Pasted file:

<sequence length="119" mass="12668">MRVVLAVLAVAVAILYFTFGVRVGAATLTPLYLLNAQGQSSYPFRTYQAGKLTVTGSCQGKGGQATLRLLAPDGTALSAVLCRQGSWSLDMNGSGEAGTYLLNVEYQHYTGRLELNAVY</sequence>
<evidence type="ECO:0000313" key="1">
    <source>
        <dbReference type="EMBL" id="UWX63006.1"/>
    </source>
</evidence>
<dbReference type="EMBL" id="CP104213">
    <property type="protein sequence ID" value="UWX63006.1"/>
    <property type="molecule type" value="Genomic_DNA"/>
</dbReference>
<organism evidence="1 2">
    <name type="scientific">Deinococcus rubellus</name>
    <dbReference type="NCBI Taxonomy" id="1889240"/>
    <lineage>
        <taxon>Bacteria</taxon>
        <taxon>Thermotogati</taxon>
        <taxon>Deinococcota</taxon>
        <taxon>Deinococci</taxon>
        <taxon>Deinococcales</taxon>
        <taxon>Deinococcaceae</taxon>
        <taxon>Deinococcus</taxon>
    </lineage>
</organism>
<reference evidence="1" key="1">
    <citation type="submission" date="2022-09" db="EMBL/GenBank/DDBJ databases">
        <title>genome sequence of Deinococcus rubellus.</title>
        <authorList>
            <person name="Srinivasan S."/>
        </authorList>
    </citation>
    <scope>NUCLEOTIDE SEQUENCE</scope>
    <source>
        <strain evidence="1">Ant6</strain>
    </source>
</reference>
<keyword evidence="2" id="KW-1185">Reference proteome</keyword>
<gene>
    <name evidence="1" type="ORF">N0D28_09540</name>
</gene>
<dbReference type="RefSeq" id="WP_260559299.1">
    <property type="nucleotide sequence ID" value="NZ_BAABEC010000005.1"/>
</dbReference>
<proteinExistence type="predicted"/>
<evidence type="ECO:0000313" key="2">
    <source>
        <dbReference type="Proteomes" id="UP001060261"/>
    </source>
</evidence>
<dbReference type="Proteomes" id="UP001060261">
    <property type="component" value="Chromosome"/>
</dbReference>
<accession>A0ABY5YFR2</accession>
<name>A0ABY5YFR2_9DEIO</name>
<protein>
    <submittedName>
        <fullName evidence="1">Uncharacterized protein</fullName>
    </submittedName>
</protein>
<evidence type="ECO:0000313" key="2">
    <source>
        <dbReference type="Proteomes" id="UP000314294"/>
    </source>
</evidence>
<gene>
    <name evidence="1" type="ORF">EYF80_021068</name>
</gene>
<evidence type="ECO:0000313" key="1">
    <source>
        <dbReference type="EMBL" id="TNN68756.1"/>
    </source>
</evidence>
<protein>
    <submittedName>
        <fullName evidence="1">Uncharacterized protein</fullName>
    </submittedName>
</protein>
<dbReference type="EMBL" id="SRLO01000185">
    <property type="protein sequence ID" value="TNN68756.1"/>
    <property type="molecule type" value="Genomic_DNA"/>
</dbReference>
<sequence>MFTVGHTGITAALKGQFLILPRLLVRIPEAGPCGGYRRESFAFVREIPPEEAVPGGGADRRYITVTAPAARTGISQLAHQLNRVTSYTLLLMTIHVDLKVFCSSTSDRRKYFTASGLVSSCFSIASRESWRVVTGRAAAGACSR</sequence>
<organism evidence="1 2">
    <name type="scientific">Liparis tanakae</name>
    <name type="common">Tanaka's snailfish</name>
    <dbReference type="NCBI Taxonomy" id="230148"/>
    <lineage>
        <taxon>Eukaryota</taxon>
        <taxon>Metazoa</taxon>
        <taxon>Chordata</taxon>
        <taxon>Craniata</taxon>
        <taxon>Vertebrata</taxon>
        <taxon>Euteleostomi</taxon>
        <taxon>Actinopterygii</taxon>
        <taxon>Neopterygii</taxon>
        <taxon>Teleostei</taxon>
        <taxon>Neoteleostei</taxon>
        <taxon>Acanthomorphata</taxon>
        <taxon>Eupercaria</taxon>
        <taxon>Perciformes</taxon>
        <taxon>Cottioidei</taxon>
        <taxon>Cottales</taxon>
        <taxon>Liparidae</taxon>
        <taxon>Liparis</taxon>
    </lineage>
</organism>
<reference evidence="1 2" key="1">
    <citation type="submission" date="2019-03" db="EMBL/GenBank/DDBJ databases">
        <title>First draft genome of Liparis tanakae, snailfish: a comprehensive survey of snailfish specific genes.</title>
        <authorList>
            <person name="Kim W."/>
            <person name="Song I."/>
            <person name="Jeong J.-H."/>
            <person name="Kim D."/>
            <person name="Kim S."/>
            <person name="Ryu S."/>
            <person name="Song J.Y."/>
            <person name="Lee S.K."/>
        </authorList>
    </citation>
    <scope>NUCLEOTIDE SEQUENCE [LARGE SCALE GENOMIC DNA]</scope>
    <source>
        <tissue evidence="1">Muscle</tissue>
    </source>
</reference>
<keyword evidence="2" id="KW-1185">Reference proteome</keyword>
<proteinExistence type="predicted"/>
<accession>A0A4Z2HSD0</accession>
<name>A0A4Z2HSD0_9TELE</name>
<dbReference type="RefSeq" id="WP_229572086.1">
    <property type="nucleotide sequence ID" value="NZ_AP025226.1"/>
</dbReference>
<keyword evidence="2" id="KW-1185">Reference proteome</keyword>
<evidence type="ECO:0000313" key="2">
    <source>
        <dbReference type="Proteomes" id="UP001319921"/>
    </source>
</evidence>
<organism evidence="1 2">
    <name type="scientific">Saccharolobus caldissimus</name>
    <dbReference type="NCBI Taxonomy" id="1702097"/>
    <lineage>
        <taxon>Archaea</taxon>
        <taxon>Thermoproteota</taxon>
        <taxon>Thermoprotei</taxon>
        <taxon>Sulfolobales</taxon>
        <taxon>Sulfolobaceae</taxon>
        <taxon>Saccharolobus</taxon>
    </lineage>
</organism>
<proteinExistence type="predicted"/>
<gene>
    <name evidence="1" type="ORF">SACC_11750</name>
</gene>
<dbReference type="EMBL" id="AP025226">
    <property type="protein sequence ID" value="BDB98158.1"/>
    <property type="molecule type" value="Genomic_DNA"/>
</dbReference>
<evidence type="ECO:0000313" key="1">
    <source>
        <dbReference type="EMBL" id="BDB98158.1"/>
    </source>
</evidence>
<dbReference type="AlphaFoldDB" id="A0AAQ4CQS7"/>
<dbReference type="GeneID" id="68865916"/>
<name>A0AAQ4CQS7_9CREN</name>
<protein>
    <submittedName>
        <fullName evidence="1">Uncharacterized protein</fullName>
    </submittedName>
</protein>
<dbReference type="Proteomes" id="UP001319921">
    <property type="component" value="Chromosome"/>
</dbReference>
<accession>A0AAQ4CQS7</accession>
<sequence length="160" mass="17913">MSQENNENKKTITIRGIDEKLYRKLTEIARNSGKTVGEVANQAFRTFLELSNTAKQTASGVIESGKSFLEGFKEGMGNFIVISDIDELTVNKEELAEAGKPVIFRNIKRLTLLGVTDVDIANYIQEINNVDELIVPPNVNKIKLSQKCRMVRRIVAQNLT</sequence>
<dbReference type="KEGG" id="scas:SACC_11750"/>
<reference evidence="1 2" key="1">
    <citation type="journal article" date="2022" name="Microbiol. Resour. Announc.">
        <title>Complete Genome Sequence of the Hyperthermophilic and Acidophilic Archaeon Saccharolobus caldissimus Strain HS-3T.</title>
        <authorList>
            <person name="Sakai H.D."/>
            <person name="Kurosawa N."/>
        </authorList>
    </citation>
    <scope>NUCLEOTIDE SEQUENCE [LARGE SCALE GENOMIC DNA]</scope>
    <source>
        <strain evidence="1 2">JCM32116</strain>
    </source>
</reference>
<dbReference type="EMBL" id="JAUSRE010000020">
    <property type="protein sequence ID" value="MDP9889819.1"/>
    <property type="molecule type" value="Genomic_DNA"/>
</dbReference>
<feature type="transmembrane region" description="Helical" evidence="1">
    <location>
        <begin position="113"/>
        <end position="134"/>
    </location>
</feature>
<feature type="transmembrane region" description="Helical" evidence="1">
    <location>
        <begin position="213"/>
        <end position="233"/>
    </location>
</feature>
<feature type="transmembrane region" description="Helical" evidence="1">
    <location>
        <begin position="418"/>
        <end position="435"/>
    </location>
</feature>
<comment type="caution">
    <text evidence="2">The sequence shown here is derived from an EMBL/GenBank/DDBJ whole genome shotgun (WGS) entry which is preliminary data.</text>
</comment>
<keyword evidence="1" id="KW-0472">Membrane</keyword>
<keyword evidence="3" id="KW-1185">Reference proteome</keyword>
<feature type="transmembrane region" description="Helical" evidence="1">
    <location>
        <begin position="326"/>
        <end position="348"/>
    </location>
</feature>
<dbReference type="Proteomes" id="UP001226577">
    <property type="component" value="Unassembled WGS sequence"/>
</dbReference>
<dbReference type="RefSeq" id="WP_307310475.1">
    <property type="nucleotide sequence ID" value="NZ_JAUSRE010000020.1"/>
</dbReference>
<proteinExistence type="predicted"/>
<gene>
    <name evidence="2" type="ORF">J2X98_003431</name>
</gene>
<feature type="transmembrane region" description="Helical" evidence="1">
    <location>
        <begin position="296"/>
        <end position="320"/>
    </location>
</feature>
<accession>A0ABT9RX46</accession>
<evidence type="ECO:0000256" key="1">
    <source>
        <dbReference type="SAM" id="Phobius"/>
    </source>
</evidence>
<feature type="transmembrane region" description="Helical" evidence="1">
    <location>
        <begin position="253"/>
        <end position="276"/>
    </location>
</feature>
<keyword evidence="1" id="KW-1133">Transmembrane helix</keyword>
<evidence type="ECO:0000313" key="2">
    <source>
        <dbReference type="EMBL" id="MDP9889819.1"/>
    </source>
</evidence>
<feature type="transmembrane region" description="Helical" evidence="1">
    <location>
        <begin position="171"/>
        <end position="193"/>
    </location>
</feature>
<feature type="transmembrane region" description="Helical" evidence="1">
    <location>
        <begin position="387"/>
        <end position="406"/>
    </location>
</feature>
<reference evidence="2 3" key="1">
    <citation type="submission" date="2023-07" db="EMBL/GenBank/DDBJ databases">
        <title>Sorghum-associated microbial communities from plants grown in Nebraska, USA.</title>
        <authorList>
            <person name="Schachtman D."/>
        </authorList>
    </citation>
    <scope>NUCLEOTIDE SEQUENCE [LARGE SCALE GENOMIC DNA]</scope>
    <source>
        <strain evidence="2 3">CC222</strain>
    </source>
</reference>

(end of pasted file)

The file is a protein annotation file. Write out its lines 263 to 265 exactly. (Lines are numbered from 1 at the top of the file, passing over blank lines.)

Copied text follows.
<feature type="transmembrane region" description="Helical" evidence="1">
    <location>
        <begin position="387"/>